The key to conveying climbing is the game.

Keeping your balance: the origins

Climbing is the resumption of a basic motor skill, it is very instinctive and it comes from the same instinct that has made us two legged; it is demonstrated as a characteristic activity in the first years of life. A child who uses the upper limbs to move from all fours to a standing position, climbs on chairs and cupboards, this is mirrored in adults who always climb higher and higher to enjoy wider horizons and subsequently discover the pleasure of the act of climbing.

Young children, in fact, learn how to control their own bodies and how to manage their balance in new situations, experimenting with ways of movement and conduct, carefully evaluating their capabilities and their limitations.

From the age of three years old “climbing” is innate and is asserted with time, the sensory and motor abilities relate relatively to the time, they are processes that develop and consolidate in their definitive expression when the child is about 10 years old. With a playful approach to the force of gravity and to the fundamental laws of physics, the children are trying out a form of entertainment when moving vertically on the climbing wall, thereby enhancing their motor skills and their athletic abilities. Children meet their natural needs for movement and develop sensory perception through games of balance, climbing, sliding, swinging and suspending themselves. Through these actions they are learning about the laws of motion and become conscious of their own movements experimenting with the force of gravity against their own body.


The key to conveying climbing is the game. Playing with the force of gravity has always been a lot of fun, especially if you acquire this ability with some mastery; it then enables these talented little “monkeys” to perform “masterpieces” almost to circus standards. What is fascinating is also FUN for children; however, it is not only about being able to acquire these skills, but to enjoy the experience of movement in seeing “the world hurtle alongside you”. To see the world upside down when abseiling or to feel completely muddled up after a series of movements, rotations and pendulums on the rope, literally suspended in the air. Thus, to like to have fun and enable the child to discover the vertical world. Children develop motor skills through play.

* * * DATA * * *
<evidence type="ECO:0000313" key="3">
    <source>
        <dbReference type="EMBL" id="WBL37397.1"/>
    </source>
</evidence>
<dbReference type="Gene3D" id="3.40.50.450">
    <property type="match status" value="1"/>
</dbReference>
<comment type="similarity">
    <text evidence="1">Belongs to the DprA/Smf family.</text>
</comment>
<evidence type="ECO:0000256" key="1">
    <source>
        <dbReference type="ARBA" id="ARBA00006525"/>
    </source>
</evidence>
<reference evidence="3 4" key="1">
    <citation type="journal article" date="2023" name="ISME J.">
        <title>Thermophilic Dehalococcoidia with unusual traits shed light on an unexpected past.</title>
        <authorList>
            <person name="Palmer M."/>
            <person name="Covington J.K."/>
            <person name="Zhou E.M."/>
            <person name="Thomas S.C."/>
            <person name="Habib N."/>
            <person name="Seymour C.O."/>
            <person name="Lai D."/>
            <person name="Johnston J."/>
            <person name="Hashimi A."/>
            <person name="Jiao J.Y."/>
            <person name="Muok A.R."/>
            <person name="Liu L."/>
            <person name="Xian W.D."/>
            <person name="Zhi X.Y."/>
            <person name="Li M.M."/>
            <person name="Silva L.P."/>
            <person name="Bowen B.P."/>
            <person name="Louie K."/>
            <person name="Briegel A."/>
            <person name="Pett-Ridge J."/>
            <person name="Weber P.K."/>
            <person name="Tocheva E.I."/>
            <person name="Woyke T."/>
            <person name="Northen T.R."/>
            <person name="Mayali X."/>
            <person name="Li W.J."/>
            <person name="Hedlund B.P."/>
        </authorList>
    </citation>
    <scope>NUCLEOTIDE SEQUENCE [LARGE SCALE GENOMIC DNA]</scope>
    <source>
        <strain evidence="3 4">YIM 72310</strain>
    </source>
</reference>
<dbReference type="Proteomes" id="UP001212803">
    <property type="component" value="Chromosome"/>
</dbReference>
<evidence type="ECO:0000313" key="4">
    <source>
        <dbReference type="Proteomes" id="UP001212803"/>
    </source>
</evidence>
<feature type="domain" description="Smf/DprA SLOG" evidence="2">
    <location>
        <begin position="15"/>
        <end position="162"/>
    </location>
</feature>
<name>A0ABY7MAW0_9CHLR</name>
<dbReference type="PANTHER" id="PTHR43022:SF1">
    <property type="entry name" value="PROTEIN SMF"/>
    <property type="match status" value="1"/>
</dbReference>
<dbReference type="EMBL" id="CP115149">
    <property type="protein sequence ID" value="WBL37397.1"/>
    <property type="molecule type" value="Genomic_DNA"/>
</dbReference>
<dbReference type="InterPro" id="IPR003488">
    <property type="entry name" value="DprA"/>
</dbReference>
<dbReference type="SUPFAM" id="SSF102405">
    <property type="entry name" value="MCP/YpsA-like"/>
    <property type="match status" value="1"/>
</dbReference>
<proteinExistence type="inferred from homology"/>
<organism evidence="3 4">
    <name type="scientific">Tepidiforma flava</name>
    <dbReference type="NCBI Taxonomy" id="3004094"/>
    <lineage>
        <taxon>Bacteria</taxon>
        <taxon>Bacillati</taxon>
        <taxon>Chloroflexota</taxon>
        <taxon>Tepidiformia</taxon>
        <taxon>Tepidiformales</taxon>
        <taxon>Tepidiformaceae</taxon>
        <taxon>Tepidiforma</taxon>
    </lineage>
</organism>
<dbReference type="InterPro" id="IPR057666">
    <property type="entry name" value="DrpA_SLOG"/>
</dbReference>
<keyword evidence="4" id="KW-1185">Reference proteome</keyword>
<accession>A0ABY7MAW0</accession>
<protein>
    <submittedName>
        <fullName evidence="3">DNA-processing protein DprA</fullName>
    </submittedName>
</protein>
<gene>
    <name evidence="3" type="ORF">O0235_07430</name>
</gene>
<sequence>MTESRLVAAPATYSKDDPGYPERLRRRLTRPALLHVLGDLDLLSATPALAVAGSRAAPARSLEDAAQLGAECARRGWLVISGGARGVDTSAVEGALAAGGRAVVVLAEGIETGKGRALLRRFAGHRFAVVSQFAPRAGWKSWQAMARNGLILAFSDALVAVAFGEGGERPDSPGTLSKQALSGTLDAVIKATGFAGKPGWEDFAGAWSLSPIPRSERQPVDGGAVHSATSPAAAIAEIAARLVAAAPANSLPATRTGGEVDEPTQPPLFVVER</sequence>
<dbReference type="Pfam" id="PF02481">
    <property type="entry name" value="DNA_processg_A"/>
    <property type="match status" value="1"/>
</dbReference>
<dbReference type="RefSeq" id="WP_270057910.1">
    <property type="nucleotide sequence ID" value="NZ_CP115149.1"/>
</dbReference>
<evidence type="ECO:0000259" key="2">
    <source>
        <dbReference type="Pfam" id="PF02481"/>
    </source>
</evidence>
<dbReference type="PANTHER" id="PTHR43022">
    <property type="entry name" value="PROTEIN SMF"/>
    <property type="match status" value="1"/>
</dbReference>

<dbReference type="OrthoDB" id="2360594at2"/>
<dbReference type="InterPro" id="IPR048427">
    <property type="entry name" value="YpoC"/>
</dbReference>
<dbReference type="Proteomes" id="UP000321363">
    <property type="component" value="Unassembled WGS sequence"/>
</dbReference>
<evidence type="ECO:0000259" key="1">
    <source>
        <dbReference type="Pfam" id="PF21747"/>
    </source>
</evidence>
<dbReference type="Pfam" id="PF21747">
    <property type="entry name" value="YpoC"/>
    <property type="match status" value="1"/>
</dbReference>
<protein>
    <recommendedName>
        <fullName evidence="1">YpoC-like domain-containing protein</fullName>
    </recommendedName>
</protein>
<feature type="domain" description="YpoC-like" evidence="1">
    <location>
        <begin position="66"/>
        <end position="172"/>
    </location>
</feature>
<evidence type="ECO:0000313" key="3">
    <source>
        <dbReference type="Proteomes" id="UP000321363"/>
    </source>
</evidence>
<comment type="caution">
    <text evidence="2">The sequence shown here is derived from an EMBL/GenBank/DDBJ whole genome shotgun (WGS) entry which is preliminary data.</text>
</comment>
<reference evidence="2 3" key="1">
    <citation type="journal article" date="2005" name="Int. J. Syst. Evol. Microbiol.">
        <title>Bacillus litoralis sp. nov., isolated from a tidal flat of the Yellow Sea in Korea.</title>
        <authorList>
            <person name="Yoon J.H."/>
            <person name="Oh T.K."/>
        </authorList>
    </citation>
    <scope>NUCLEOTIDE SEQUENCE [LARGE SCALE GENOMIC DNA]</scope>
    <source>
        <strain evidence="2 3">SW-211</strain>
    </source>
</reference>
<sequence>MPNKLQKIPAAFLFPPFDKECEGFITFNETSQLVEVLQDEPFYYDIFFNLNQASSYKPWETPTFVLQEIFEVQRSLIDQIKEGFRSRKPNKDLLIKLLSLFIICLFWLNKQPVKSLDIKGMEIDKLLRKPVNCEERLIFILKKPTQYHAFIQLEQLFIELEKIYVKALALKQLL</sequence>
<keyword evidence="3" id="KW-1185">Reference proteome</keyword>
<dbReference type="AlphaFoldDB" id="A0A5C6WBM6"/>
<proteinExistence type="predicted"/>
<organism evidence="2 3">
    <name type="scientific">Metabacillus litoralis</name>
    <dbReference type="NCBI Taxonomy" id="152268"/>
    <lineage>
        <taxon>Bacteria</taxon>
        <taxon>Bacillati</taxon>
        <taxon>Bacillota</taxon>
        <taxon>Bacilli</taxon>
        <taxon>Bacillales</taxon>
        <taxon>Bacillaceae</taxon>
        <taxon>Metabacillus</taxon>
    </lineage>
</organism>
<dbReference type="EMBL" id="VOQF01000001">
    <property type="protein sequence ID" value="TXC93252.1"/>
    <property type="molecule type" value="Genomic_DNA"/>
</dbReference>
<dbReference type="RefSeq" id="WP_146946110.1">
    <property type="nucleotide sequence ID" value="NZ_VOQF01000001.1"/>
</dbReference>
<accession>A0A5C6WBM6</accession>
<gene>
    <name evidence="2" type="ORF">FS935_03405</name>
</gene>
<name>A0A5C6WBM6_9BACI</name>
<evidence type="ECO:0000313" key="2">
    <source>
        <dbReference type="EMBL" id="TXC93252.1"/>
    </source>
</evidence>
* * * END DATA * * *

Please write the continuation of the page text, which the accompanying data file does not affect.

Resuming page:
To put my clothes on again for climbing, as a former athlete in competitions, and a coach is not easy because you have to know how to convey your passion in a constructive way, leaving room for self-discovery, and at the same time, be able to support the development of these children in the search for the future “talent”.

The key is to KNOW HOW TO EDUCATE the practise of climbing through your own experience.

For example, in the climbing gym where I teach, we designed a program dedicated to children aged from 4 to 8 years old to get closer to climbing defined as: CLIMBING-GAME, featuring various levels of play where different skills are developed such as: agility, balance and coordination etc. It starts with children from the age of 4 years old and is based on several levels in order to follow the progress of the team sport itself up to 18 years old. The goal is to always propose new motor programmes that goes hand in hand with the growth. Training is the last step of the educational process that is “knowing how to develop” children, applying from an early age, an educational method based on the game and then finalized with climbing.